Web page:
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Overview of the management of osteoarthritis

Leticia Alle Deveza, MD
Section Editor
David Hunter, MD, PhD
Deputy Editor
Monica Ramirez Curtis, MD, MPH


Joint pain and functional impairment are the hallmarks of osteoarthritis (OA). OA-related pain results from a multifactorial biopsychosocial process in which non-cartilaginous structures, including the subchondral bone, synovium, and periarticular structures, are involved and are influenced by environmental and psychosocial factors. Peripheral and central sensitization of nociceptive pathways may ultimately drive the perpetuation of pain and play a role in the chronic aspects of the disease. OA-related pain has negative impacts on mood and sleep and frequently affects participation in occupational and recreational activities [1].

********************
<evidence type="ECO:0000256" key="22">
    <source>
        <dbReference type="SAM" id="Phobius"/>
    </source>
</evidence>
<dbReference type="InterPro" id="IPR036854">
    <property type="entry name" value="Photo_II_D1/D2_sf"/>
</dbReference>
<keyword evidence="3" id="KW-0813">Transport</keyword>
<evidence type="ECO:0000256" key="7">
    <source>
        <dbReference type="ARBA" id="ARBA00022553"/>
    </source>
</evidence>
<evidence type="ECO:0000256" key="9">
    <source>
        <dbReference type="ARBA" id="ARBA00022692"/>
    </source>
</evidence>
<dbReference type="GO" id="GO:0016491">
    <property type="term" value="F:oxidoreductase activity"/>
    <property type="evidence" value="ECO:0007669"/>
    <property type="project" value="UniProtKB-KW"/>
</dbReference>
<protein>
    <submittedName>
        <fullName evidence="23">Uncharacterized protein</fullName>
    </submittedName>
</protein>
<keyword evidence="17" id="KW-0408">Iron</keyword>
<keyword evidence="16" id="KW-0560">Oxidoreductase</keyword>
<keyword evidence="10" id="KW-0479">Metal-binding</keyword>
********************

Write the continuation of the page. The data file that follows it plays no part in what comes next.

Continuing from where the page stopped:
There are multiple components of the management of OA. They range from the approach to common OA-related conditions such as depression, sleeping disturbances, and social problems to joint-specific interventions including nonpharmacologic, pharmacologic, and surgical options. Ultimately, most are aimed at improving the pain and functional restriction that characterizes this prevalent disease. Despite numerous efforts, treatments to modify the course of the disease have not reached a threshold of efficacy to gain regulatory approval.

An overview of OA management as well as prognosis will be discussed here. Separate topic reviews on the pathogenesis, risk factors, clinical manifestations, diagnosis, and joint-specific treatment recommendations for OA include the following:

(See "Pathogenesis of osteoarthritis".)

(See "Risk factors for and possible causes of osteoarthritis".)

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Literature review current through: Nov 2017. | This topic last updated: Oct 11, 2017.
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